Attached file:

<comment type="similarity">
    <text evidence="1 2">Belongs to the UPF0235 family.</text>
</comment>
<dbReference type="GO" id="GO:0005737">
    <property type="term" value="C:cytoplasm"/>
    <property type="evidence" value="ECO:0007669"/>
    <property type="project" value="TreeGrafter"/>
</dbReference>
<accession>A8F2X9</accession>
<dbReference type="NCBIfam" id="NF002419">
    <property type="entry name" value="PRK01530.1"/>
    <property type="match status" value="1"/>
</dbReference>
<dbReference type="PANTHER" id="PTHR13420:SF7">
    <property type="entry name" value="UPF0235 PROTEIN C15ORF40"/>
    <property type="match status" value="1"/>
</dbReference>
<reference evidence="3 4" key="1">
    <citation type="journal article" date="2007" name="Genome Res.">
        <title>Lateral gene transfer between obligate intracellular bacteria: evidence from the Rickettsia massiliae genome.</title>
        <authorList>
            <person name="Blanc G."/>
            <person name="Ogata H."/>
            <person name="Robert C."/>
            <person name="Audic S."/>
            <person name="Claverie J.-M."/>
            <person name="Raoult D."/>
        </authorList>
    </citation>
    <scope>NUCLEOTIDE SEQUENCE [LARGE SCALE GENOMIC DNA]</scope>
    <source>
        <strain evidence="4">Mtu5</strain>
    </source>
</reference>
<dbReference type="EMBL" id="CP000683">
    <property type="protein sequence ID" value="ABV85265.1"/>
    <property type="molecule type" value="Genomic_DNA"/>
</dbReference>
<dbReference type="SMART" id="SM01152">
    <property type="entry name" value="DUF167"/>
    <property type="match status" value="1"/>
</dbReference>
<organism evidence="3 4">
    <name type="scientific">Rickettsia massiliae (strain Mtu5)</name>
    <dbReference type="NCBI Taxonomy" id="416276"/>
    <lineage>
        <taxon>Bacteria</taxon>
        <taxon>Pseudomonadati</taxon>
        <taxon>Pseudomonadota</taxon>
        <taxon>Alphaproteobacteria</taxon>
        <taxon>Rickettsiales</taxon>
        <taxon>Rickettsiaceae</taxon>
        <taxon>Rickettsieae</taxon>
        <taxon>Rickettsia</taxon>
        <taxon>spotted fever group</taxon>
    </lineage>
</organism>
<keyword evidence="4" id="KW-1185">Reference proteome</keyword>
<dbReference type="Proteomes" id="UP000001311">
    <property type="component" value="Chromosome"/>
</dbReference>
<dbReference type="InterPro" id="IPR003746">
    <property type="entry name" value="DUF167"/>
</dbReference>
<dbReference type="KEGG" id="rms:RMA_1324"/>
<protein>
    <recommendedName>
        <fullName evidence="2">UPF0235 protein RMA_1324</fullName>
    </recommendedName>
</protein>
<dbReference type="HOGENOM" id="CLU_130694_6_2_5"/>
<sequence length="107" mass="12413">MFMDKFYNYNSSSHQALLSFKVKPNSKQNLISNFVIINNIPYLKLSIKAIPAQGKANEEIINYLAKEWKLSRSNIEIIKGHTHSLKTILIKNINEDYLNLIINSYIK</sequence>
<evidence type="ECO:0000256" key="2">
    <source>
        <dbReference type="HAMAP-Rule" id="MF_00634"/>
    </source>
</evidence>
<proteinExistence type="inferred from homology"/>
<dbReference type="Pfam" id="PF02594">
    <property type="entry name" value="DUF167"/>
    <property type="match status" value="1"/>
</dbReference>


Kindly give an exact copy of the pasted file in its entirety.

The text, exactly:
<comment type="similarity">
    <text evidence="1 2">Belongs to the UPF0235 family.</text>
</comment>
<dbReference type="GO" id="GO:0005737">
    <property type="term" value="C:cytoplasm"/>
    <property type="evidence" value="ECO:0007669"/>
    <property type="project" value="TreeGrafter"/>
</dbReference>
<accession>A8F2X9</accession>
<dbReference type="NCBIfam" id="NF002419">
    <property type="entry name" value="PRK01530.1"/>
    <property type="match status" value="1"/>
</dbReference>
<dbReference type="PANTHER" id="PTHR13420:SF7">
    <property type="entry name" value="UPF0235 PROTEIN C15ORF40"/>
    <property type="match status" value="1"/>
</dbReference>
<reference evidence="3 4" key="1">
    <citation type="journal article" date="2007" name="Genome Res.">
        <title>Lateral gene transfer between obligate intracellular bacteria: evidence from the Rickettsia massiliae genome.</title>
        <authorList>
            <person name="Blanc G."/>
            <person name="Ogata H."/>
            <person name="Robert C."/>
            <person name="Audic S."/>
            <person name="Claverie J.-M."/>
            <person name="Raoult D."/>
        </authorList>
    </citation>
    <scope>NUCLEOTIDE SEQUENCE [LARGE SCALE GENOMIC DNA]</scope>
    <source>
        <strain evidence="4">Mtu5</strain>
    </source>
</reference>
<dbReference type="EMBL" id="CP000683">
    <property type="protein sequence ID" value="ABV85265.1"/>
    <property type="molecule type" value="Genomic_DNA"/>
</dbReference>
<dbReference type="SMART" id="SM01152">
    <property type="entry name" value="DUF167"/>
    <property type="match status" value="1"/>
</dbReference>
<organism evidence="3 4">
    <name type="scientific">Rickettsia massiliae (strain Mtu5)</name>
    <dbReference type="NCBI Taxonomy" id="416276"/>
    <lineage>
        <taxon>Bacteria</taxon>
        <taxon>Pseudomonadati</taxon>
        <taxon>Pseudomonadota</taxon>
        <taxon>Alphaproteobacteria</taxon>
        <taxon>Rickettsiales</taxon>
        <taxon>Rickettsiaceae</taxon>
        <taxon>Rickettsieae</taxon>
        <taxon>Rickettsia</taxon>
        <taxon>spotted fever group</taxon>
    </lineage>
</organism>
<keyword evidence="4" id="KW-1185">Reference proteome</keyword>
<dbReference type="Proteomes" id="UP000001311">
    <property type="component" value="Chromosome"/>
</dbReference>
<dbReference type="InterPro" id="IPR003746">
    <property type="entry name" value="DUF167"/>
</dbReference>
<dbReference type="KEGG" id="rms:RMA_1324"/>
<protein>
    <recommendedName>
        <fullName evidence="2">UPF0235 protein RMA_1324</fullName>
    </recommendedName>
</protein>
<dbReference type="HOGENOM" id="CLU_130694_6_2_5"/>
<sequence length="107" mass="12413">MFMDKFYNYNSSSHQALLSFKVKPNSKQNLISNFVIINNIPYLKLSIKAIPAQGKANEEIINYLAKEWKLSRSNIEIIKGHTHSLKTILIKNINEDYLNLIINSYIK</sequence>
<evidence type="ECO:0000256" key="2">
    <source>
        <dbReference type="HAMAP-Rule" id="MF_00634"/>
    </source>
</evidence>
<proteinExistence type="inferred from homology"/>
<dbReference type="Pfam" id="PF02594">
    <property type="entry name" value="DUF167"/>
    <property type="match status" value="1"/>
</dbReference>